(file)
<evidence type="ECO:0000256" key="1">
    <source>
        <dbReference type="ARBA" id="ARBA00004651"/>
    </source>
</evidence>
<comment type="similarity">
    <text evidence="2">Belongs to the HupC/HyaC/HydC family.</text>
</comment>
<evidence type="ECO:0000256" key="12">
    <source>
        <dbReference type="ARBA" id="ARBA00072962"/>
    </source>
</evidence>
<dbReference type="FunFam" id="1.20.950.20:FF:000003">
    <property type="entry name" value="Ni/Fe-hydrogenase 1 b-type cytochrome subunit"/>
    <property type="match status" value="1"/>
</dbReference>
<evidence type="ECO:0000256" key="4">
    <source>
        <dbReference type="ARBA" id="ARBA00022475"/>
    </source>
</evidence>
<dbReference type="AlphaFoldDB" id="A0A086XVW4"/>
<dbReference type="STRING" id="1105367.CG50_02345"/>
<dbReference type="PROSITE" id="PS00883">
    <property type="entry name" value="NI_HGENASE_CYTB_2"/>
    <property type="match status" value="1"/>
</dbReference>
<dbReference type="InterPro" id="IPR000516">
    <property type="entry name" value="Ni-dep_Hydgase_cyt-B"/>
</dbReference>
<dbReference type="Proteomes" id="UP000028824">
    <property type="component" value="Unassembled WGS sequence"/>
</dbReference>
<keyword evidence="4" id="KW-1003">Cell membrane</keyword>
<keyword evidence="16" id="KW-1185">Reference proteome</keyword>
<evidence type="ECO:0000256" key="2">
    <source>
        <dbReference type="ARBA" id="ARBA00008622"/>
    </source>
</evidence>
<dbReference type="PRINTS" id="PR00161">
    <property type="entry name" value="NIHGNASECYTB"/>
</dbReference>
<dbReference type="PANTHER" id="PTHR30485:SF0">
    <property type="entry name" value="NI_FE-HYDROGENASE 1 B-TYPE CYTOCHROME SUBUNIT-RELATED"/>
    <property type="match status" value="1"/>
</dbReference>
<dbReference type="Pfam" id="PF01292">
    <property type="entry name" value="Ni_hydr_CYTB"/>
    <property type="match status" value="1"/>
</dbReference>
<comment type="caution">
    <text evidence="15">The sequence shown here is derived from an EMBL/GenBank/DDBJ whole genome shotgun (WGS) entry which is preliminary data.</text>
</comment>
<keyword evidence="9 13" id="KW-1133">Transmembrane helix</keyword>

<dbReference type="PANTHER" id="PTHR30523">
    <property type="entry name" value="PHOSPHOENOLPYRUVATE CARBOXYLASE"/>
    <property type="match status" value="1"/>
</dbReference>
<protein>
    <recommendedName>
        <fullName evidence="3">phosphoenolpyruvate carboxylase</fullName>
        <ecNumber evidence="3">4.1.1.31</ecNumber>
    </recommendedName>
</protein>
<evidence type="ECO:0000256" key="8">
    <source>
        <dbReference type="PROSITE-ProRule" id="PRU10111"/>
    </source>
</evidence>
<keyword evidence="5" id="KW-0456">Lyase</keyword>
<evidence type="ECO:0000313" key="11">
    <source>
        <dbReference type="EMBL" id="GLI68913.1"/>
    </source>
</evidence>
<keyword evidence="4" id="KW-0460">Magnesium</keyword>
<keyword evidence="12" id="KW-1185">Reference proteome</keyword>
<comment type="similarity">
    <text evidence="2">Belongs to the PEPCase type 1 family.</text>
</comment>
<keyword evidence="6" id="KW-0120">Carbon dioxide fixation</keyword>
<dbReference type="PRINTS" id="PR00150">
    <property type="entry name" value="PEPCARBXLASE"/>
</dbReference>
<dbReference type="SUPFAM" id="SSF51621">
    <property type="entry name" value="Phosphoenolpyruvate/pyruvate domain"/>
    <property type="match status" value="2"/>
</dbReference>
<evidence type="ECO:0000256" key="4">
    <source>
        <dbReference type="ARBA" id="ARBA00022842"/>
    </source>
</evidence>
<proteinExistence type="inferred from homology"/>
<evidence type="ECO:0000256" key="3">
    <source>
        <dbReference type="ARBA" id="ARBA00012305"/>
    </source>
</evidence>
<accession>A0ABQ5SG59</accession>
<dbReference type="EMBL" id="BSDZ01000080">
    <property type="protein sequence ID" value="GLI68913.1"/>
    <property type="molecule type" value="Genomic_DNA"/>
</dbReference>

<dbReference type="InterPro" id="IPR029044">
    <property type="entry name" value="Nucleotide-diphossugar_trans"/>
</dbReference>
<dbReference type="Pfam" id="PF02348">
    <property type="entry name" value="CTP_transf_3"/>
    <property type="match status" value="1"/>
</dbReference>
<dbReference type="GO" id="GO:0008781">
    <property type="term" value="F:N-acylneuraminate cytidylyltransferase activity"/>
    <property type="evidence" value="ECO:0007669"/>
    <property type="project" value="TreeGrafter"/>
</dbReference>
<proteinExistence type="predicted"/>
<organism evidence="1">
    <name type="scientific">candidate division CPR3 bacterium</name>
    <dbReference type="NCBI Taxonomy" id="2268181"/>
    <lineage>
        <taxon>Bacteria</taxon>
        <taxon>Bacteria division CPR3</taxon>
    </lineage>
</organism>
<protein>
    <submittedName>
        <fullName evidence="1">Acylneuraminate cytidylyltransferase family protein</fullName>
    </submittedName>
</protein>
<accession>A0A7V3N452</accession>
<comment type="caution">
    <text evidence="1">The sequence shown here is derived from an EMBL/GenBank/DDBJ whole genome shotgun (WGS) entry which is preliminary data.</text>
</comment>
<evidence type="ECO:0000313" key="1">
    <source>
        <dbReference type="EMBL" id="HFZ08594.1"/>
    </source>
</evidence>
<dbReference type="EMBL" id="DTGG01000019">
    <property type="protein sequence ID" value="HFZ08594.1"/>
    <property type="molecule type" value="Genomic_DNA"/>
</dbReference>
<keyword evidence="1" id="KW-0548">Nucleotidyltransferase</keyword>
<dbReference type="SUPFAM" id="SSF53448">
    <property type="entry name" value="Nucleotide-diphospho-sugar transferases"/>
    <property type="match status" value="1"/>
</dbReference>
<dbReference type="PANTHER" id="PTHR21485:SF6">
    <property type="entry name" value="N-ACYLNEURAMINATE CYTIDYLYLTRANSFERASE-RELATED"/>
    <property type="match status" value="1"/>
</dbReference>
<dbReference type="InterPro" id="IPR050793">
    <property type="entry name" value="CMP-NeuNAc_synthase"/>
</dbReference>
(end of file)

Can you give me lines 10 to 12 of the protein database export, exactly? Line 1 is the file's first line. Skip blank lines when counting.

    <source>
        <dbReference type="ARBA" id="ARBA00072962"/>
    </source>